Department of Psychology

UT Psychology Doctoral Programs

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The Department of Psychology at the University of Toledo houses two nationally-ranked doctoral programs in psychology: the APA-accredited clinical psychology program and the experimental psychology program, which provides training in cognitive, developmental, and social psychology, as well as psychobiology and learning.

Applications for the clinical and experimental doctoral programs are currently being accepted for the 2024-2025 academic year. Applications for the clinical psychology doctoral program are due December 1, 2023 (how to apply), and applications for the experimental psychology doctoral program are due December 1, 2023 (how to apply).

Although students enroll in either the clinical or experimental doctoral program, the UT psychology doctoral programs offer students the opportunity for advanced integrative training in both areas. Specifically, through our newly developed joint mentoring program, students may elect to receive joint mentoring from a faculty member in the other (non-major) program, in order to obtain more specialized and integrative training. Further details on the joint mentoring program are available in this document.  

To further enhance the flexibility and breadth of their doctoral training, students in both programs have the opportunity to pursue minor specializations in the following three areas, each of which was selected to reflect faculty expertise and interests across both programs:

  • Quantitative Psychology
  • Health Psychology
  • Experimental Psychopathology

The department also offers a number of resources to support graduate students in their research, including a newly-developed course on grant-writing, department-wide travel funds and additional competitive travel awards, competitive research grants to fund student projects, extensive faculty research laboratory space featuring video cameras or one-way mirrors for participant monitoring, two departmental computer labs with more than 50 computers containing a variety of data collection and data analysis programs (e.g., Medialab, Qualtrics, MPlus, R, SPSS), and a departmental psychophysiological research laboratory featuring advanced equipment for monitoring physiological responses in and outside of the laboratory, as well as a new virtual reality system. Further information on these resources can be found here.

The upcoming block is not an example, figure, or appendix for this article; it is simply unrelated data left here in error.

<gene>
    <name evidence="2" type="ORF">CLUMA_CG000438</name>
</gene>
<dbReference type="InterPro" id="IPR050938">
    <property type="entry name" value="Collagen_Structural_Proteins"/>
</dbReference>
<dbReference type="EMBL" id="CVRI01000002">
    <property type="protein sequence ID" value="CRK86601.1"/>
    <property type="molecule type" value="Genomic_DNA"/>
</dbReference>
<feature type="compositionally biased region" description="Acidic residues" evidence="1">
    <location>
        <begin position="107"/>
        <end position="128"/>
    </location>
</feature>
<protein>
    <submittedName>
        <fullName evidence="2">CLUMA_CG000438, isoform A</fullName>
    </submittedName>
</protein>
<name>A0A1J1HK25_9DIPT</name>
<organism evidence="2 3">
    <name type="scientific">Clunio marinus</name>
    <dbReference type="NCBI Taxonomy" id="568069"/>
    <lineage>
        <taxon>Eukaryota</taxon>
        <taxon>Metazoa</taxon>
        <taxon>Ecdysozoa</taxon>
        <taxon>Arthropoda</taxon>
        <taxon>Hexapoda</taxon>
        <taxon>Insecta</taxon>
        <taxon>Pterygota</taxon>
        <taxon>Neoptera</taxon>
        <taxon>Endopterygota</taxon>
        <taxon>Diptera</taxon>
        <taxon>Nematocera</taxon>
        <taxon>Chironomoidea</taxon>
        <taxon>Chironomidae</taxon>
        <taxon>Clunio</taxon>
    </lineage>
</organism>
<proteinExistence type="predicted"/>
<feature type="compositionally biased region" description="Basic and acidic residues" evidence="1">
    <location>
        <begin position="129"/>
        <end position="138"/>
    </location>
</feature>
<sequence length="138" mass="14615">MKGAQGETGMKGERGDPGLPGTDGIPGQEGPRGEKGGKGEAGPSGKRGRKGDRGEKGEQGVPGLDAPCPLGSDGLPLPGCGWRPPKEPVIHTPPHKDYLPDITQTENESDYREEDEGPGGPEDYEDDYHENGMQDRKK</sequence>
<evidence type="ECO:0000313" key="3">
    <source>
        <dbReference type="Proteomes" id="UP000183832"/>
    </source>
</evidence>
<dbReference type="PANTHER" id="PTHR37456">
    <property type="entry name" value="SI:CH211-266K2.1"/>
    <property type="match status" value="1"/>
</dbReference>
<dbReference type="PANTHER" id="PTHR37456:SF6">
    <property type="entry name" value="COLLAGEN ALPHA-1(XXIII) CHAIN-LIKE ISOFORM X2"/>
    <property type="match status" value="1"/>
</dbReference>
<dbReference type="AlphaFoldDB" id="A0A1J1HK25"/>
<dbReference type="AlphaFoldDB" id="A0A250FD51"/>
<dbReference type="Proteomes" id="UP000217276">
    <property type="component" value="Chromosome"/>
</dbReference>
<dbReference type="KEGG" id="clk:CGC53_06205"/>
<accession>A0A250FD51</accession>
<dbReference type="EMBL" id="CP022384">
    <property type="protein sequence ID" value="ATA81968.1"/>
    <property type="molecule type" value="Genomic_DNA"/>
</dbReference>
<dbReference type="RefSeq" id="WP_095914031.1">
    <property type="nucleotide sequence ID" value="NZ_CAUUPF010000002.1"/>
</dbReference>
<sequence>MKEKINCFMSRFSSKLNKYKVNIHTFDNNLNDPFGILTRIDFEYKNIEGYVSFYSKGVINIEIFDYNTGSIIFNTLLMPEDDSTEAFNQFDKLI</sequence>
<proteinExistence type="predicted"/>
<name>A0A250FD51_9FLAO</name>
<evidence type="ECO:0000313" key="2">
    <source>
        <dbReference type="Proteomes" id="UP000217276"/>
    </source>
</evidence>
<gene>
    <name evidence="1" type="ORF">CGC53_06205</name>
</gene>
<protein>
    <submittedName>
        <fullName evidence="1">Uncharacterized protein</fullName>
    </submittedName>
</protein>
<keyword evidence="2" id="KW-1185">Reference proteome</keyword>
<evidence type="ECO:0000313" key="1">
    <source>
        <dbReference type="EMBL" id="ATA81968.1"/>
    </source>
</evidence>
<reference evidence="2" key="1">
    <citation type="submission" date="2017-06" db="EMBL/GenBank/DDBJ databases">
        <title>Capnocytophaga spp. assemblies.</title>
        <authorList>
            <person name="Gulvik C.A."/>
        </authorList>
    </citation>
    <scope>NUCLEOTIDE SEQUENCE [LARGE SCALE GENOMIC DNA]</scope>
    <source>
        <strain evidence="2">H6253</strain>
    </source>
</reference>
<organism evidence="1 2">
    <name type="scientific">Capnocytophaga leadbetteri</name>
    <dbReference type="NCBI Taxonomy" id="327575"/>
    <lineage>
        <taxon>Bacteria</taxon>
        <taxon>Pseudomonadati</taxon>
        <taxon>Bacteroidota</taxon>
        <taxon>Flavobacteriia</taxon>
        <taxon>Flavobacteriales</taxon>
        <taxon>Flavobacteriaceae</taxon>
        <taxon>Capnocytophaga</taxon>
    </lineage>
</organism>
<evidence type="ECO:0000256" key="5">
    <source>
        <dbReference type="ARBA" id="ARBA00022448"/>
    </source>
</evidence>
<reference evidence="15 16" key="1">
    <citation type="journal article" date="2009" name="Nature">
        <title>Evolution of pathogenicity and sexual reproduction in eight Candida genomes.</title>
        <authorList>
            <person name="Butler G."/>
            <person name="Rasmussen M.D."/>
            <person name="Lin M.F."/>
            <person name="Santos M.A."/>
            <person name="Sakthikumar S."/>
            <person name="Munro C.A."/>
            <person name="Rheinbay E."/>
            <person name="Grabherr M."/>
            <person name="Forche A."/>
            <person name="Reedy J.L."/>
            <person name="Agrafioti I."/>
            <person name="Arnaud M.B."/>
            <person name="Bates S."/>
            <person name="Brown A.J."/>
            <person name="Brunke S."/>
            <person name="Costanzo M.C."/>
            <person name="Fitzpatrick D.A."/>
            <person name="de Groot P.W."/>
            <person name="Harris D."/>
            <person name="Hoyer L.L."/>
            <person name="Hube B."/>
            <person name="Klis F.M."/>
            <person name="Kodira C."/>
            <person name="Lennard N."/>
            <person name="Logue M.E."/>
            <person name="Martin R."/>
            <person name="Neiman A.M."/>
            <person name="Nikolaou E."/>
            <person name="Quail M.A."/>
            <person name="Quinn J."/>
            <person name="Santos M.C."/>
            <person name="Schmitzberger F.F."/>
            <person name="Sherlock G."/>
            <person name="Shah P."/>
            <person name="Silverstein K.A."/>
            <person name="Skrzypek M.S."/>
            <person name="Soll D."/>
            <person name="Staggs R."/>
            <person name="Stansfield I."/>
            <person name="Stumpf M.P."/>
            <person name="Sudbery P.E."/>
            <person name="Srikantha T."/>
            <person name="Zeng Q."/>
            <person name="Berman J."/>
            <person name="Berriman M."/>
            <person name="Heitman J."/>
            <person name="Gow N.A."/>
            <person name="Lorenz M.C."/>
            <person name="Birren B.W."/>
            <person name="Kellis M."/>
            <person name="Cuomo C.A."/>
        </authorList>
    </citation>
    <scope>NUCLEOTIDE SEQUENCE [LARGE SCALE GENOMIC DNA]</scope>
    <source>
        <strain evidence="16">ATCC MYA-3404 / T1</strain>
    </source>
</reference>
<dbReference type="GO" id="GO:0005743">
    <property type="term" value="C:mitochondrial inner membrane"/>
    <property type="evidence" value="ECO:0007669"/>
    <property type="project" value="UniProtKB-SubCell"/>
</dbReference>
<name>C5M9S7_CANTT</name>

Our doctoral programs prepare students for careers in academia at research-oriented universities, academic medical centers, and teaching colleges, at research institutes, in research positions in industrial, governmental, or medical institutions, and in community mental health settings, among others. Doctoral training emphasizes developing scientific attitudes for (a) gathering and evaluating information, (b) solving basic and applied research problems, and, in the clinical area, (c) providing clinical assessment and empirically supported psychotherapy. Each student completes specific course-related requirements, a master's thesis, qualifying examination, and a doctoral dissertation. Students develop an individual plan of study in consultation with their academic advisor and program director.

Students enrolled in the doctoral program earn the M.A. degree as part of the process of fulfilling the requirements for the Ph.D. degree. However, we do not offer the M.A. degree outside of the Ph.D. program, so students who only wish to obtain a M.A. degree should consider an alternative university. 

Director of Clinical Training: Sarah Francis, Ph.D.
Experimental Coordinator: Jason Rose, Ph.D.

Last Updated: 10/31/23